4 Things Americans Are Wrong about Opera

opera

operaOperas aren’t as popular as Hollywood films, at least in the United States, which is why there’s no surprise an average American usually gets it wrong. This art form is as old as time, but, for a country that doesn’t have it engraved in its culture compared to European nations, it’s quite inevitable for silly misconceptions to crop up to this day.

Whether you’re planning to catch an opera soon, or just curious about it, here are 5 popular myths that are dying to be put to bed:

All Singers Are Plus-Sized

Stereotyping at its finest. This is a giant fallacy all non-opera-fanatic Americans should erase in their heads. Of course, nobody is too skinny to perform in a production. Opera stars come in all sizes and shapes; in fact, many soprano singers are beautiful and talented.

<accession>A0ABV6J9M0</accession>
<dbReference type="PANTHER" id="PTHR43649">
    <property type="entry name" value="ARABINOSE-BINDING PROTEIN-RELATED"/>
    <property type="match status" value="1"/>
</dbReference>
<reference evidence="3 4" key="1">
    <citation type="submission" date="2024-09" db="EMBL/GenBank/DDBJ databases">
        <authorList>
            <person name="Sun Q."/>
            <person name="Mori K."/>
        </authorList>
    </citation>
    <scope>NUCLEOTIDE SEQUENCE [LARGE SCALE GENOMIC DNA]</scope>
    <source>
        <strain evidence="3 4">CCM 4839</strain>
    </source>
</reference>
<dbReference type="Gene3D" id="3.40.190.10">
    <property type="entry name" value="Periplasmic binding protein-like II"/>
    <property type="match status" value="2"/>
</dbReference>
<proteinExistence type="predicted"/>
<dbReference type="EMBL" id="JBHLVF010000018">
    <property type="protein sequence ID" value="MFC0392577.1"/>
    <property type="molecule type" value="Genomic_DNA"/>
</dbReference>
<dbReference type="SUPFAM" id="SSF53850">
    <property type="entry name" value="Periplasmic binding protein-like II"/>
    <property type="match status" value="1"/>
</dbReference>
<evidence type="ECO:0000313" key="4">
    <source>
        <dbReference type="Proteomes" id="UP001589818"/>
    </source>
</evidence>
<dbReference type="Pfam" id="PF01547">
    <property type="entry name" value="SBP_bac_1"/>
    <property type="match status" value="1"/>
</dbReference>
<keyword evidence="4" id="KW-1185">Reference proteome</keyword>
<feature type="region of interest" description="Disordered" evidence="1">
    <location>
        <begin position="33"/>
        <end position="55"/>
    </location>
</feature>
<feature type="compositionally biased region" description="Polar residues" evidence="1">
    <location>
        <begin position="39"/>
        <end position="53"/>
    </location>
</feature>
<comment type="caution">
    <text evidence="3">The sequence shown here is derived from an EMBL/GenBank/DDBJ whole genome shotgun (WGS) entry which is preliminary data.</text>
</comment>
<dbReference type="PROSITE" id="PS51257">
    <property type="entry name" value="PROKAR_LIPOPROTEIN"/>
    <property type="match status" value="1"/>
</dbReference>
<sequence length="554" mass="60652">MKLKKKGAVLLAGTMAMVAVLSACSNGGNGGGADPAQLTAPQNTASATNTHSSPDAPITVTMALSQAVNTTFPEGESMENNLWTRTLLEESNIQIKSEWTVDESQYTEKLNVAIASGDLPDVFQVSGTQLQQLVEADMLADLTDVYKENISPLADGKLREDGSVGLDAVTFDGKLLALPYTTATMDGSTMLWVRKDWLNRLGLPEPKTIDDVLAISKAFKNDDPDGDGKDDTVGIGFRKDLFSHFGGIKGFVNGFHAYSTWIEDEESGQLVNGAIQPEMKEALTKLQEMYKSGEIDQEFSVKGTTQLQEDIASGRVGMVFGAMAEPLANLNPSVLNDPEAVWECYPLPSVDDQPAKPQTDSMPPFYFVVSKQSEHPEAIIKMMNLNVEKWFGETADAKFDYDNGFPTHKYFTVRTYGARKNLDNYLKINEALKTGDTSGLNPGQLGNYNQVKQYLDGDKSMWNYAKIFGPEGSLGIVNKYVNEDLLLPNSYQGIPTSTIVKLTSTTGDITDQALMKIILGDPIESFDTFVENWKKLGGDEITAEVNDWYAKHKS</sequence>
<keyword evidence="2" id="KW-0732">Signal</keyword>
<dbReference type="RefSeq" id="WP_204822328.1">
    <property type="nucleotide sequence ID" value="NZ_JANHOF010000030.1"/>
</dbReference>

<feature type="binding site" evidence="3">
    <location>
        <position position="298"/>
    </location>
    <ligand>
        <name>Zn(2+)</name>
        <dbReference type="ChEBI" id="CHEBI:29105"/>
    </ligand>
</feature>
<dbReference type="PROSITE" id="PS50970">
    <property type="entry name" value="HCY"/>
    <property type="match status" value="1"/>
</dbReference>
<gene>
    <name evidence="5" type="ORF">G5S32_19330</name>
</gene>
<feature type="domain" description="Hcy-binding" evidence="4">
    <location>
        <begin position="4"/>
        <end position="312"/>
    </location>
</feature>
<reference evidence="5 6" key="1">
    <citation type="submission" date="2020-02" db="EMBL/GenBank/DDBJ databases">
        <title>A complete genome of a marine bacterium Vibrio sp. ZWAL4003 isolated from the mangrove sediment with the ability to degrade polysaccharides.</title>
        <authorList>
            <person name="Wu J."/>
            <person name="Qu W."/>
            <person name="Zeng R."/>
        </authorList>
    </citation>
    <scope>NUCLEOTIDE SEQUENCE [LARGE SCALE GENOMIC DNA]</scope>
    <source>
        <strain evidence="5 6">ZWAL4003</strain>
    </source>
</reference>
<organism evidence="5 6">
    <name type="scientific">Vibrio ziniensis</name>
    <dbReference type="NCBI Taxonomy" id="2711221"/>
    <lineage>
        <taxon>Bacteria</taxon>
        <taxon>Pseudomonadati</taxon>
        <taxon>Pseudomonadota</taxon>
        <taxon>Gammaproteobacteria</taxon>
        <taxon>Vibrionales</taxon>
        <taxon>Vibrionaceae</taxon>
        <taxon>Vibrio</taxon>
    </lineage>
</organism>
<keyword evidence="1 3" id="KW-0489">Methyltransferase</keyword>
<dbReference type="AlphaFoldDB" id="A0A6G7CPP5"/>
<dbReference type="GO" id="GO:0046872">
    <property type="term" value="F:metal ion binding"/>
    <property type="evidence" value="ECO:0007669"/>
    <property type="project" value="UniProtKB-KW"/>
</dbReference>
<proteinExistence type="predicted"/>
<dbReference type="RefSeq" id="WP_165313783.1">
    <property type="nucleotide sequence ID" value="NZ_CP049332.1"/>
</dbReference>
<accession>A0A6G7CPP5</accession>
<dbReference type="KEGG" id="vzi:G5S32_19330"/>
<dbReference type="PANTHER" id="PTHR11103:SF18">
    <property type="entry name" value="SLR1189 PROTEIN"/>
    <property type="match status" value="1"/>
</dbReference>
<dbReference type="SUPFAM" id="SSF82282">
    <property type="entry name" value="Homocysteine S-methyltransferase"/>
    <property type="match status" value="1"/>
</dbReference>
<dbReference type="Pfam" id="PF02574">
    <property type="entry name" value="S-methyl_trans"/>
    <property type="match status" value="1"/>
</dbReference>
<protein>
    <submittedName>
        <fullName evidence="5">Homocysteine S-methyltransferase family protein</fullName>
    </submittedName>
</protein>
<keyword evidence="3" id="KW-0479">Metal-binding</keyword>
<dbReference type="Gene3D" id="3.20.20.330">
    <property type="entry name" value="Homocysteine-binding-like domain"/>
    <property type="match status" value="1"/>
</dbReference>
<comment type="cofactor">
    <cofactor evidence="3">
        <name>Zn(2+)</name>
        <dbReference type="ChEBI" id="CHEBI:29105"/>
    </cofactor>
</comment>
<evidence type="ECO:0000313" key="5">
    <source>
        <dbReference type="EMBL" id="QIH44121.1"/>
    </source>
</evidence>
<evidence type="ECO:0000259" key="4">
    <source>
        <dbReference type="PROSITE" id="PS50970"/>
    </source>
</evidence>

Non-English Speakers Won’t Understand a Thing

You don’t need to learn Italian, French, or German just to follow what is being sung—at least not anymore. The mid-‘80s saw the invention of supertitles, which paved the way for audiences (who don’t speak and understand a foreign language) to enjoy operas performed not in English.

Opera Is Just for the Elite

This one holds true many years ago, but not anymore in this day and age. Gone are the days that you had to dress to the nines because it’s no longer exclusive for the elite. As a matter of fact, opera ticket prices even cost less than a sporting event in many cases.

A Performance Will Put You to Sleep

This only stays a fact till you’ve seen an opera yourself. Any good performance has never failed to dazzle the audience. An operatic production offers an ultimate sensory experience that could electrify people of all ages.

Of all the opera myths you should stop believing, the biggest one might be it’s not worth your while. You just have to take a chance on it to invalidate everything you thought about this one-of-a-kind form of art.

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